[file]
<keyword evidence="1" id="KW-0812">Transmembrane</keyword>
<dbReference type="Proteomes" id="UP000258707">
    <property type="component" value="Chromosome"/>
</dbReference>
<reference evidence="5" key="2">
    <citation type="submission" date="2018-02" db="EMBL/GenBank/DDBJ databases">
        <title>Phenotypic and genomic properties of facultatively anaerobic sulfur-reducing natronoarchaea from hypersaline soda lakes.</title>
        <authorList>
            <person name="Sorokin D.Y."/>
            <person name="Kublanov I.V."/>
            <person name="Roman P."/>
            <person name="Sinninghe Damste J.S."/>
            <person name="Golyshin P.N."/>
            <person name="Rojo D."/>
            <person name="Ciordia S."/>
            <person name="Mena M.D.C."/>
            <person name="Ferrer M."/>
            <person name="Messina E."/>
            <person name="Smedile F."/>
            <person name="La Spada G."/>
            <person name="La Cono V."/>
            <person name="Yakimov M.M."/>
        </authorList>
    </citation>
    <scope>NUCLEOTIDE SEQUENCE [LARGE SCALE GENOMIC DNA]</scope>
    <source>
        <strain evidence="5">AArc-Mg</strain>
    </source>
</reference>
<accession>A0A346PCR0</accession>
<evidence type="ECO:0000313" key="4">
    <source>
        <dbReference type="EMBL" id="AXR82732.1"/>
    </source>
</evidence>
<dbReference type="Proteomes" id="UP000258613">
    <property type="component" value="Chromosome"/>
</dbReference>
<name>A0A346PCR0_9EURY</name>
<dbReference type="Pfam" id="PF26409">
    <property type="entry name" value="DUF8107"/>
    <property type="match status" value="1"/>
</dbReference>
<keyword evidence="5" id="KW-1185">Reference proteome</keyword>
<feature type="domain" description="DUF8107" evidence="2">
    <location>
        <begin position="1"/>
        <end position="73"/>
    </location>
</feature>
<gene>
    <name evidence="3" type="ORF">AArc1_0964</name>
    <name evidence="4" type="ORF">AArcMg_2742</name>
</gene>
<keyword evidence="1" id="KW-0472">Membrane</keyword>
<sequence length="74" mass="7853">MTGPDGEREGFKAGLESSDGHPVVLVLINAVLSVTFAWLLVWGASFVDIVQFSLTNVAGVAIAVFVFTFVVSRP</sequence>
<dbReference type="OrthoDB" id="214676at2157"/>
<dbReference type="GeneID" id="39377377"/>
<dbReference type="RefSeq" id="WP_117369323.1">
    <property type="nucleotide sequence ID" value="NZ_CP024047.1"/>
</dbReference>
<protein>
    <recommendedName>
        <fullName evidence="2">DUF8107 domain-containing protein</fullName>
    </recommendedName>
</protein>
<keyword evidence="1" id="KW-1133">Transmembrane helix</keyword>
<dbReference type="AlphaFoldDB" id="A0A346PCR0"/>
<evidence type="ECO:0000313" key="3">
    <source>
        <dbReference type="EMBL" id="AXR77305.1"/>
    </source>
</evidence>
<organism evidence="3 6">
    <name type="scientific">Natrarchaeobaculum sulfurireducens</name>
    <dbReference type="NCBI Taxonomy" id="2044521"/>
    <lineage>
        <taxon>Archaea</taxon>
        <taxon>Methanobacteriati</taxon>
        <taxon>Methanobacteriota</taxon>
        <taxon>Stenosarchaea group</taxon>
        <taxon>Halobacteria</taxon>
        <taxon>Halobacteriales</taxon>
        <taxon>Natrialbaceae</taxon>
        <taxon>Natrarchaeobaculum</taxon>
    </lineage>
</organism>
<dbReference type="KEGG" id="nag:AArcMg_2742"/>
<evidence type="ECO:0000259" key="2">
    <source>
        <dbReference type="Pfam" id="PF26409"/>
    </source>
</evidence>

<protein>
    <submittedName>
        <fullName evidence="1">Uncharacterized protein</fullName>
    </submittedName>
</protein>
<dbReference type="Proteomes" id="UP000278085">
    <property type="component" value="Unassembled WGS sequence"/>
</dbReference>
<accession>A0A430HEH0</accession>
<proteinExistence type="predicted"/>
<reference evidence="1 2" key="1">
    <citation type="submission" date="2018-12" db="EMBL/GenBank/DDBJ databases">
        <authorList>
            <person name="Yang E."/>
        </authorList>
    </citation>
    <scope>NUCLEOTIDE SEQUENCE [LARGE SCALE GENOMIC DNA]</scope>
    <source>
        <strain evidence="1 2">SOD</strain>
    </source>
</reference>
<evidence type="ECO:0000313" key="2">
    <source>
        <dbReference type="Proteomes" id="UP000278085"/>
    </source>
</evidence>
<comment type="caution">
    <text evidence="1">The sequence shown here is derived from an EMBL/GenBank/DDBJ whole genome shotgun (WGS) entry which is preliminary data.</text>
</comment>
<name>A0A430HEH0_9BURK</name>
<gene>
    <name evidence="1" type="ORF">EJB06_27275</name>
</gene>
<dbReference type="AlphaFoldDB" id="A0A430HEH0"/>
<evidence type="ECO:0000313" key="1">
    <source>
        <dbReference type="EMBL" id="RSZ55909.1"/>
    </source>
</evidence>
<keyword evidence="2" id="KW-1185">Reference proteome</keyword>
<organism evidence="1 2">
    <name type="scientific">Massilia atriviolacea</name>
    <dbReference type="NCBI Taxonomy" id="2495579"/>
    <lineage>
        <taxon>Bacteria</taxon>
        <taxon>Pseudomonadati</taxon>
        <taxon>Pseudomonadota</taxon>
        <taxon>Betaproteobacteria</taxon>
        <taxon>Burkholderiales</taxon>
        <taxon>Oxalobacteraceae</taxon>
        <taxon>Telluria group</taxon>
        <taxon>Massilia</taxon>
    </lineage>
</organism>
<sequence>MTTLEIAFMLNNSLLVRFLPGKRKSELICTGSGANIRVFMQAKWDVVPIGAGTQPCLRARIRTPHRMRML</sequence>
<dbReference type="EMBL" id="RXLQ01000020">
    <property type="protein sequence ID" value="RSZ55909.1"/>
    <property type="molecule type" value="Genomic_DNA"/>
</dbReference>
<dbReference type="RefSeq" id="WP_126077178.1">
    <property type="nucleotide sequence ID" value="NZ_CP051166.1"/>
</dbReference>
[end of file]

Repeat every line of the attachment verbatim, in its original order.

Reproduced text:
<keyword evidence="1" id="KW-0812">Transmembrane</keyword>
<dbReference type="Proteomes" id="UP000258707">
    <property type="component" value="Chromosome"/>
</dbReference>
<reference evidence="5" key="2">
    <citation type="submission" date="2018-02" db="EMBL/GenBank/DDBJ databases">
        <title>Phenotypic and genomic properties of facultatively anaerobic sulfur-reducing natronoarchaea from hypersaline soda lakes.</title>
        <authorList>
            <person name="Sorokin D.Y."/>
            <person name="Kublanov I.V."/>
            <person name="Roman P."/>
            <person name="Sinninghe Damste J.S."/>
            <person name="Golyshin P.N."/>
            <person name="Rojo D."/>
            <person name="Ciordia S."/>
            <person name="Mena M.D.C."/>
            <person name="Ferrer M."/>
            <person name="Messina E."/>
            <person name="Smedile F."/>
            <person name="La Spada G."/>
            <person name="La Cono V."/>
            <person name="Yakimov M.M."/>
        </authorList>
    </citation>
    <scope>NUCLEOTIDE SEQUENCE [LARGE SCALE GENOMIC DNA]</scope>
    <source>
        <strain evidence="5">AArc-Mg</strain>
    </source>
</reference>
<accession>A0A346PCR0</accession>
<evidence type="ECO:0000313" key="4">
    <source>
        <dbReference type="EMBL" id="AXR82732.1"/>
    </source>
</evidence>
<dbReference type="Proteomes" id="UP000258613">
    <property type="component" value="Chromosome"/>
</dbReference>
<name>A0A346PCR0_9EURY</name>
<dbReference type="Pfam" id="PF26409">
    <property type="entry name" value="DUF8107"/>
    <property type="match status" value="1"/>
</dbReference>
<keyword evidence="5" id="KW-1185">Reference proteome</keyword>
<feature type="domain" description="DUF8107" evidence="2">
    <location>
        <begin position="1"/>
        <end position="73"/>
    </location>
</feature>
<gene>
    <name evidence="3" type="ORF">AArc1_0964</name>
    <name evidence="4" type="ORF">AArcMg_2742</name>
</gene>
<keyword evidence="1" id="KW-0472">Membrane</keyword>
<sequence length="74" mass="7853">MTGPDGEREGFKAGLESSDGHPVVLVLINAVLSVTFAWLLVWGASFVDIVQFSLTNVAGVAIAVFVFTFVVSRP</sequence>
<dbReference type="OrthoDB" id="214676at2157"/>
<dbReference type="GeneID" id="39377377"/>
<dbReference type="RefSeq" id="WP_117369323.1">
    <property type="nucleotide sequence ID" value="NZ_CP024047.1"/>
</dbReference>
<protein>
    <recommendedName>
        <fullName evidence="2">DUF8107 domain-containing protein</fullName>
    </recommendedName>
</protein>
<keyword evidence="1" id="KW-1133">Transmembrane helix</keyword>
<dbReference type="AlphaFoldDB" id="A0A346PCR0"/>
<evidence type="ECO:0000313" key="3">
    <source>
        <dbReference type="EMBL" id="AXR77305.1"/>
    </source>
</evidence>
<organism evidence="3 6">
    <name type="scientific">Natrarchaeobaculum sulfurireducens</name>
    <dbReference type="NCBI Taxonomy" id="2044521"/>
    <lineage>
        <taxon>Archaea</taxon>
        <taxon>Methanobacteriati</taxon>
        <taxon>Methanobacteriota</taxon>
        <taxon>Stenosarchaea group</taxon>
        <taxon>Halobacteria</taxon>
        <taxon>Halobacteriales</taxon>
        <taxon>Natrialbaceae</taxon>
        <taxon>Natrarchaeobaculum</taxon>
    </lineage>
</organism>
<dbReference type="KEGG" id="nag:AArcMg_2742"/>
<evidence type="ECO:0000259" key="2">
    <source>
        <dbReference type="Pfam" id="PF26409"/>
    </source>
</evidence>

<protein>
    <submittedName>
        <fullName evidence="1">Uncharacterized protein</fullName>
    </submittedName>
</protein>
<dbReference type="Proteomes" id="UP000278085">
    <property type="component" value="Unassembled WGS sequence"/>
</dbReference>
<accession>A0A430HEH0</accession>
<proteinExistence type="predicted"/>
<reference evidence="1 2" key="1">
    <citation type="submission" date="2018-12" db="EMBL/GenBank/DDBJ databases">
        <authorList>
            <person name="Yang E."/>
        </authorList>
    </citation>
    <scope>NUCLEOTIDE SEQUENCE [LARGE SCALE GENOMIC DNA]</scope>
    <source>
        <strain evidence="1 2">SOD</strain>
    </source>
</reference>
<evidence type="ECO:0000313" key="2">
    <source>
        <dbReference type="Proteomes" id="UP000278085"/>
    </source>
</evidence>
<comment type="caution">
    <text evidence="1">The sequence shown here is derived from an EMBL/GenBank/DDBJ whole genome shotgun (WGS) entry which is preliminary data.</text>
</comment>
<name>A0A430HEH0_9BURK</name>
<gene>
    <name evidence="1" type="ORF">EJB06_27275</name>
</gene>
<dbReference type="AlphaFoldDB" id="A0A430HEH0"/>
<evidence type="ECO:0000313" key="1">
    <source>
        <dbReference type="EMBL" id="RSZ55909.1"/>
    </source>
</evidence>
<keyword evidence="2" id="KW-1185">Reference proteome</keyword>
<organism evidence="1 2">
    <name type="scientific">Massilia atriviolacea</name>
    <dbReference type="NCBI Taxonomy" id="2495579"/>
    <lineage>
        <taxon>Bacteria</taxon>
        <taxon>Pseudomonadati</taxon>
        <taxon>Pseudomonadota</taxon>
        <taxon>Betaproteobacteria</taxon>
        <taxon>Burkholderiales</taxon>
        <taxon>Oxalobacteraceae</taxon>
        <taxon>Telluria group</taxon>
        <taxon>Massilia</taxon>
    </lineage>
</organism>
<sequence>MTTLEIAFMLNNSLLVRFLPGKRKSELICTGSGANIRVFMQAKWDVVPIGAGTQPCLRARIRTPHRMRML</sequence>
<dbReference type="EMBL" id="RXLQ01000020">
    <property type="protein sequence ID" value="RSZ55909.1"/>
    <property type="molecule type" value="Genomic_DNA"/>
</dbReference>
<dbReference type="RefSeq" id="WP_126077178.1">
    <property type="nucleotide sequence ID" value="NZ_CP051166.1"/>
</dbReference>